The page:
The Federal Railways‘ ‘SwissPass’ public transport card collects too much data from users, according to the Federal data protection commissioner. There are calls for data already collected, to be deleted.
The SwissPassexternal link is a red plastic card that carries a microchip containing a travel pass of some kind, such as a half-price subscription or a national pass allowing the holder to travel on most public transport in the country for a set fee.
The card is scanned by ticket inspectors on buses and trains, and the time of day, train or route number and pass number are all saved within 90 minutes to a database.
The Federal data protection commissioner (ad interim), Jean-Philippe Walter, wrote in an open letter on Wednesday, that he could not rule out the possibility that the stored data was being used to create profiles of people’s movements. Walter has called on the Swiss Federal Railways and the Association of Public Transport to immediately delete the information that has been gathered during ticket checks since the SwissPass was fully rolled out in August 2015.
By mid-October, the database already contained 3.2 million entries. The Federal Railways say the information gathered is not being used for marketing purposes or given to third parties. The commissioner wants there to be more transparency for pass holders to understand how exactly their data is being used, and how they can object to this usage.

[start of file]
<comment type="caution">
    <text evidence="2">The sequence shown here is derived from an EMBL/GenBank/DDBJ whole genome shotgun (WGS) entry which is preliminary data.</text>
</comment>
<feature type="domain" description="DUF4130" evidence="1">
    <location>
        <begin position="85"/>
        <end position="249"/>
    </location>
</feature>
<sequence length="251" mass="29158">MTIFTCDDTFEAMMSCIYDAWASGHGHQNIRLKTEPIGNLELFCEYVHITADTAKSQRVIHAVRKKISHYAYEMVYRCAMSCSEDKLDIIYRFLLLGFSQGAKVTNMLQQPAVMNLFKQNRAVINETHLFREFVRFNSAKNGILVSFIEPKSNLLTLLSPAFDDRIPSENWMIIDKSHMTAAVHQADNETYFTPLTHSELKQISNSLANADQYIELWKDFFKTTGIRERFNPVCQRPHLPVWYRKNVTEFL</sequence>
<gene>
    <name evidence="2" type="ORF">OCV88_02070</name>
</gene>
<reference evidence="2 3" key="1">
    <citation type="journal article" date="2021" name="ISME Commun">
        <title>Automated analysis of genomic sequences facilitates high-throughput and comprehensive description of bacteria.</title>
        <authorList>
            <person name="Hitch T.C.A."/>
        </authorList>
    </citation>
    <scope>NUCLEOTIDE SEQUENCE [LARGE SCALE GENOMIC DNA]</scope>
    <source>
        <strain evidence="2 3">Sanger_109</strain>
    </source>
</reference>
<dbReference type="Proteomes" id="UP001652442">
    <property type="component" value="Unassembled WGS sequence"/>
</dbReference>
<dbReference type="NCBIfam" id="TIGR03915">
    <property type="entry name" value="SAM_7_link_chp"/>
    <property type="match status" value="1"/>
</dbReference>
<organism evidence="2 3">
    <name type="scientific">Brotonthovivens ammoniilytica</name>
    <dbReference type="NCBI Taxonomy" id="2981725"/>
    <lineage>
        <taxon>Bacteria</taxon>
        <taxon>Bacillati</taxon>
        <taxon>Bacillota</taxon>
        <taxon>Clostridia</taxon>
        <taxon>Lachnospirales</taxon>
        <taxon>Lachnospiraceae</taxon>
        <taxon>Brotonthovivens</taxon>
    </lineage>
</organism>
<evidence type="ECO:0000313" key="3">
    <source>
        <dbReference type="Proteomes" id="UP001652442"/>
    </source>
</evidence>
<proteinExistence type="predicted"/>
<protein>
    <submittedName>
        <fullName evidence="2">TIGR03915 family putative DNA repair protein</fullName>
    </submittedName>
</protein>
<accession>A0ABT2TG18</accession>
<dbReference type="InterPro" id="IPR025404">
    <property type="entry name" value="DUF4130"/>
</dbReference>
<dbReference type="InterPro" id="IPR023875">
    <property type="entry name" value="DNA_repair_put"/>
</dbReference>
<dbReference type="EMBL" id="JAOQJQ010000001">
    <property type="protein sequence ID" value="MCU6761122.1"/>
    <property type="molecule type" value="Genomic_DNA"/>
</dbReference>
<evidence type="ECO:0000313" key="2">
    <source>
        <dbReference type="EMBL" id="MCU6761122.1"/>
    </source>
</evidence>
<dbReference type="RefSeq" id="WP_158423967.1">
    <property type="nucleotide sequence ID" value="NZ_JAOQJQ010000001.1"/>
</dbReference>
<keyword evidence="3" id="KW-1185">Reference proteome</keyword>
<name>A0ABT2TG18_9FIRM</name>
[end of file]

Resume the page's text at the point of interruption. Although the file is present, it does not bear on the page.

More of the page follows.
Walter wrote that from his perspective, the storage of the data was neither necessary nor useful, and as such, was disproportionate.
The Federal Railways and the Transport Association have until the end of February to state whether they accept the commissioner’s recommendations, before the transport ministry could become involved, potentially making legal stipulations about the course of action to be taken.
swissinfo.ch and agencies